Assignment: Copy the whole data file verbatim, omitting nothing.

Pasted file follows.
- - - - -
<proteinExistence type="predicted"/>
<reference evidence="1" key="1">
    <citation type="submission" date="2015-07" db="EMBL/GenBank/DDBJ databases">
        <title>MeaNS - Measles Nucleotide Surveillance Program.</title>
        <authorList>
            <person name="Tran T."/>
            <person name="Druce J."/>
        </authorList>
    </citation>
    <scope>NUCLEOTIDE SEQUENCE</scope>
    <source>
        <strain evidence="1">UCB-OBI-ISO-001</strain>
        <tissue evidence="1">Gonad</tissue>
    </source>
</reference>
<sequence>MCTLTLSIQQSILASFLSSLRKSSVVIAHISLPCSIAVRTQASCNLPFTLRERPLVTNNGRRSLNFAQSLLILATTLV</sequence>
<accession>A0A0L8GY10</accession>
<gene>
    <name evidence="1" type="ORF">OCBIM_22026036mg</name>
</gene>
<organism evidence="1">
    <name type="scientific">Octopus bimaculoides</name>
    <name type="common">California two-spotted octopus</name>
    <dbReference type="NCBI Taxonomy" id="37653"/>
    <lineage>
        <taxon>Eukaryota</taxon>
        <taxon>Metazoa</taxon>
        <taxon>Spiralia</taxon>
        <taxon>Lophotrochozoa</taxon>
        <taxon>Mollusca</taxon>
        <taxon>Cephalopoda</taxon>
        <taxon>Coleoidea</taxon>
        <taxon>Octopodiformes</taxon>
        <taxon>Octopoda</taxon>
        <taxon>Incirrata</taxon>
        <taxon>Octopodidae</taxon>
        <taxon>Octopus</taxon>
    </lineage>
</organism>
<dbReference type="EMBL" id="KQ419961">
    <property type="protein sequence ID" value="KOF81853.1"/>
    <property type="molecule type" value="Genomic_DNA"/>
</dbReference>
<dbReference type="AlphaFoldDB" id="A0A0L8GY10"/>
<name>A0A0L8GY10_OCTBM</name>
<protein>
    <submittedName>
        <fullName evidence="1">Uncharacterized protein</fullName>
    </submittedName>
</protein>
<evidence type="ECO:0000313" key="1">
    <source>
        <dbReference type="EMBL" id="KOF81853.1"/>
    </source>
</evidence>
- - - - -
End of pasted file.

<proteinExistence type="predicted"/>
<reference evidence="1" key="1">
    <citation type="submission" date="2015-07" db="EMBL/GenBank/DDBJ databases">
        <title>MeaNS - Measles Nucleotide Surveillance Program.</title>
        <authorList>
            <person name="Tran T."/>
            <person name="Druce J."/>
        </authorList>
    </citation>
    <scope>NUCLEOTIDE SEQUENCE</scope>
    <source>
        <strain evidence="1">UCB-OBI-ISO-001</strain>
        <tissue evidence="1">Gonad</tissue>
    </source>
</reference>
<sequence>MCTLTLSIQQSILASFLSSLRKSSVVIAHISLPCSIAVRTQASCNLPFTLRERPLVTNNGRRSLNFAQSLLILATTLV</sequence>
<accession>A0A0L8GY10</accession>
<gene>
    <name evidence="1" type="ORF">OCBIM_22026036mg</name>
</gene>
<organism evidence="1">
    <name type="scientific">Octopus bimaculoides</name>
    <name type="common">California two-spotted octopus</name>
    <dbReference type="NCBI Taxonomy" id="37653"/>
    <lineage>
        <taxon>Eukaryota</taxon>
        <taxon>Metazoa</taxon>
        <taxon>Spiralia</taxon>
        <taxon>Lophotrochozoa</taxon>
        <taxon>Mollusca</taxon>
        <taxon>Cephalopoda</taxon>
        <taxon>Coleoidea</taxon>
        <taxon>Octopodiformes</taxon>
        <taxon>Octopoda</taxon>
        <taxon>Incirrata</taxon>
        <taxon>Octopodidae</taxon>
        <taxon>Octopus</taxon>
    </lineage>
</organism>
<dbReference type="EMBL" id="KQ419961">
    <property type="protein sequence ID" value="KOF81853.1"/>
    <property type="molecule type" value="Genomic_DNA"/>
</dbReference>
<dbReference type="AlphaFoldDB" id="A0A0L8GY10"/>
<name>A0A0L8GY10_OCTBM</name>
<protein>
    <submittedName>
        <fullName evidence="1">Uncharacterized protein</fullName>
    </submittedName>
</protein>
<evidence type="ECO:0000313" key="1">
    <source>
        <dbReference type="EMBL" id="KOF81853.1"/>
    </source>
</evidence>